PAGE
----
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No black goalkeepers in the Bundesliga: racism, of course!


Berlin - According to a study, the absence of dark-skinned goalkeepers in the Bundesliga is due to discrimination. If individual clubs do not employ black goalkeepers, it could be a coincidence, explained integration researcher Tina Nobis from Humboldt University in Berlin to Der Spiegel. "But that there isn't a single black goalkeeper in the Bundesliga is not."

In the as yet unpublished study, the researchers categorized players in the first and second Bundesliga according to their skin color and position. Among the 121 goalkeepers there is therefore not a single one who is black, and only four who were rated as “People of Color”. A total of 20 percent of all players in the two leagues are dark-skinned.

According to the study, there are also fewer black players compared to the average. In the forwards it is 24 percent, on the offensive flanks 37 percent and thus significantly more than the average.

"Racial stacking" is already established in amateur sports
This could be due to "racial stacking" (also called "racist stacking"). This is the case when white people are over-represented in important positions, while dark-skinned people proportionally more often take positions in which physical characteristics play a relevant role.

It can be assumed that the different occupations are mainly due to racist ascriptions and ideas. These could also occur unconsciously. For example, this means the unfounded assumption that light-skinned footballers are game-intelligent, while black ones are primarily athletic.

Nobis suspects that “racial stacking” is already becoming established in amateur sports. Presumably, black young players would not even be considered for certain positions, "because there is a lack of black role models." The former goalkeeper of the second division Greuther Fürth, Stephan Loboué, supports this point of view.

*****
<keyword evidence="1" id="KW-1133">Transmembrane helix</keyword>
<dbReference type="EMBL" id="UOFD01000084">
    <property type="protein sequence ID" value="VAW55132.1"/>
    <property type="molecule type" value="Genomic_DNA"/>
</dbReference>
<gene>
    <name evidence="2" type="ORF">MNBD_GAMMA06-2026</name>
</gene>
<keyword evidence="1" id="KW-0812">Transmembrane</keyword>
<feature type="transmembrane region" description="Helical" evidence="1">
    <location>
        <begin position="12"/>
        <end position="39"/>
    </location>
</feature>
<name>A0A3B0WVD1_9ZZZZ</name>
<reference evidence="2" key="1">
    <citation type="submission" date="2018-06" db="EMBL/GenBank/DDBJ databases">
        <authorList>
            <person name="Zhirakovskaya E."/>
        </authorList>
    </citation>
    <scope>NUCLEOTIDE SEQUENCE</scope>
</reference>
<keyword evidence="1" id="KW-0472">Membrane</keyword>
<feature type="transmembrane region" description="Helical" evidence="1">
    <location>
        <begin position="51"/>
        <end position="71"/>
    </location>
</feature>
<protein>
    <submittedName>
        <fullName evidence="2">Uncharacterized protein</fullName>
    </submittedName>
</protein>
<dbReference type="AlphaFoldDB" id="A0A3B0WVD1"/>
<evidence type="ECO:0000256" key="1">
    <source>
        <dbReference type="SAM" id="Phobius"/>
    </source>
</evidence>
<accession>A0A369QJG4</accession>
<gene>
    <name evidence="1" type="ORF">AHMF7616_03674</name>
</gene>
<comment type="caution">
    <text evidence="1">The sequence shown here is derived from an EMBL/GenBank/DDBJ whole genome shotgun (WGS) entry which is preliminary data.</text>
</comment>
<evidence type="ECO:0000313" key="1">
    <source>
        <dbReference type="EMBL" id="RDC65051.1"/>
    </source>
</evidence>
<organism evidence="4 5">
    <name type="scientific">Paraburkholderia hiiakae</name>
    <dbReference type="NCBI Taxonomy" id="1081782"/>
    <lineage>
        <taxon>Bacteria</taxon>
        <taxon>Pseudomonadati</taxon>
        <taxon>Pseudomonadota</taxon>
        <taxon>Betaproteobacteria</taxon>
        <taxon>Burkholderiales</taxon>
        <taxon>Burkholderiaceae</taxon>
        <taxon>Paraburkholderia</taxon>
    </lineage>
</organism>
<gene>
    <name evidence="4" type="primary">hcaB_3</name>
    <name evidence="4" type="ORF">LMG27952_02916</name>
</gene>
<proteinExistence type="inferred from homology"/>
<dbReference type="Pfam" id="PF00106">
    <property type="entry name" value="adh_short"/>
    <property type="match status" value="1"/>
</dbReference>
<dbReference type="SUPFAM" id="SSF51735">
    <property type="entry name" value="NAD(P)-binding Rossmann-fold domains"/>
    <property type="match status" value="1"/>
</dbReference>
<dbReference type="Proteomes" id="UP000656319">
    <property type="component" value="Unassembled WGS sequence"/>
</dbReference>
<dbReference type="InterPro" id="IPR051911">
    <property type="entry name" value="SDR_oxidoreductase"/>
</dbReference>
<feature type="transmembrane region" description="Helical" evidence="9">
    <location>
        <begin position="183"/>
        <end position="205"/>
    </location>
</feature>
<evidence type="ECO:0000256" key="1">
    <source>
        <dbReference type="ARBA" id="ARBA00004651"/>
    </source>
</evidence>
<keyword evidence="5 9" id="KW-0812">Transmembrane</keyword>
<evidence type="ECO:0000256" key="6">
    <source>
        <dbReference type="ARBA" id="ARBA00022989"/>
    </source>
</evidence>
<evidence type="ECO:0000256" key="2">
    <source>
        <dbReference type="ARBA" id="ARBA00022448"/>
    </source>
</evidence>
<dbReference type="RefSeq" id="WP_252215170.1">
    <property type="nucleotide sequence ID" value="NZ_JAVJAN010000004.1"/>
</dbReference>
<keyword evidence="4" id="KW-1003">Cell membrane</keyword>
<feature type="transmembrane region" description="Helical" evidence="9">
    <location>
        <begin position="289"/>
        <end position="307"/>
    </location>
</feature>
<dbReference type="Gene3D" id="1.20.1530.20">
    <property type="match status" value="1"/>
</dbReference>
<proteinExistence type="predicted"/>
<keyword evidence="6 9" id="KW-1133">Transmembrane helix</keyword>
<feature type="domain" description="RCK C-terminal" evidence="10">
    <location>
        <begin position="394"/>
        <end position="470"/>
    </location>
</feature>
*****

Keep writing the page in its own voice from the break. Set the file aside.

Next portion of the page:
Black goalkeeping coach and ex-professional disagrees
Although Kicker magazine ranked him the second best goalkeeper in the league in 2009 and he was able to change teams for free, he did not receive an offer from the first division, the dark-skinned ex-professional told Der Spiegel. “In Germany, dark-skinned goalkeepers are met with great skepticism. I think they didn't trust me to do that."

The contradiction comes from the former player David Yelldell, who was the goalkeeping coach of the U18 national team until last year and currently trains the goalkeepers of the third division club SG Dynamo Dresden. The son of a black American and a German reacted with reluctance to the results of the study. "In all my time I have never seen anyone being prevented from playing in a certain position."

According to the news magazine, there are currently several young goalkeepers who are called "People of Color" by the German Football Association and who are pushing into the selection teams.

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